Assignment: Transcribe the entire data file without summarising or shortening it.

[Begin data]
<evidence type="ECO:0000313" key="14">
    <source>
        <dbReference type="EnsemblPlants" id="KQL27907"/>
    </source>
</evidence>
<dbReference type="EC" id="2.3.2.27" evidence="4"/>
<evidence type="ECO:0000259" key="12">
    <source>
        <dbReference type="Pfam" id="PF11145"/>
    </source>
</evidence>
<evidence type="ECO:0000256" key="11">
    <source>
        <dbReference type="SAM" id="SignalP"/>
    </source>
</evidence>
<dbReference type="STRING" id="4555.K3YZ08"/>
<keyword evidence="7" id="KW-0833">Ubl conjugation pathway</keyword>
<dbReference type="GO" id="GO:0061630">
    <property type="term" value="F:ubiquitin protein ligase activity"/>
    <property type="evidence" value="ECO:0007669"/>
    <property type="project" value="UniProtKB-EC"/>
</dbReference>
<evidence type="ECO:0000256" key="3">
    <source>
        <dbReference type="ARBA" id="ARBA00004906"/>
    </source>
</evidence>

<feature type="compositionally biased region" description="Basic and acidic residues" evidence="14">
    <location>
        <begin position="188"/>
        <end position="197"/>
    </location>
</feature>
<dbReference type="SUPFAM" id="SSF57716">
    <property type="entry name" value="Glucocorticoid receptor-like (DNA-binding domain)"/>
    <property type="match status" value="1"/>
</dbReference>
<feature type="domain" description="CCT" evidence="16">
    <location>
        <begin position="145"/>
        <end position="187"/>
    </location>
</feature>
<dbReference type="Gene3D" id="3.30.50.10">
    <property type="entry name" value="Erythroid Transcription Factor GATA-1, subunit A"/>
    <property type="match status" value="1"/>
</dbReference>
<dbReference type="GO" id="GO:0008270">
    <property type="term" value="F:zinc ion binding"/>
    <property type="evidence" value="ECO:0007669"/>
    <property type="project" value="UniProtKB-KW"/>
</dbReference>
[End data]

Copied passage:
<evidence type="ECO:0000313" key="14">
    <source>
        <dbReference type="EnsemblPlants" id="KQL27907"/>
    </source>
</evidence>
<dbReference type="EC" id="2.3.2.27" evidence="4"/>
<evidence type="ECO:0000259" key="12">
    <source>
        <dbReference type="Pfam" id="PF11145"/>
    </source>
</evidence>
<evidence type="ECO:0000256" key="11">
    <source>
        <dbReference type="SAM" id="SignalP"/>
    </source>
</evidence>
<dbReference type="STRING" id="4555.K3YZ08"/>
<keyword evidence="7" id="KW-0833">Ubl conjugation pathway</keyword>
<dbReference type="GO" id="GO:0061630">
    <property type="term" value="F:ubiquitin protein ligase activity"/>
    <property type="evidence" value="ECO:0007669"/>
    <property type="project" value="UniProtKB-EC"/>
</dbReference>
<evidence type="ECO:0000256" key="3">
    <source>
        <dbReference type="ARBA" id="ARBA00004906"/>
    </source>
</evidence>

<feature type="compositionally biased region" description="Basic and acidic residues" evidence="14">
    <location>
        <begin position="188"/>
        <end position="197"/>
    </location>
</feature>
<dbReference type="SUPFAM" id="SSF57716">
    <property type="entry name" value="Glucocorticoid receptor-like (DNA-binding domain)"/>
    <property type="match status" value="1"/>
</dbReference>
<feature type="domain" description="CCT" evidence="16">
    <location>
        <begin position="145"/>
        <end position="187"/>
    </location>
</feature>
<dbReference type="Gene3D" id="3.30.50.10">
    <property type="entry name" value="Erythroid Transcription Factor GATA-1, subunit A"/>
    <property type="match status" value="1"/>
</dbReference>
<dbReference type="GO" id="GO:0008270">
    <property type="term" value="F:zinc ion binding"/>
    <property type="evidence" value="ECO:0007669"/>
    <property type="project" value="UniProtKB-KW"/>
</dbReference>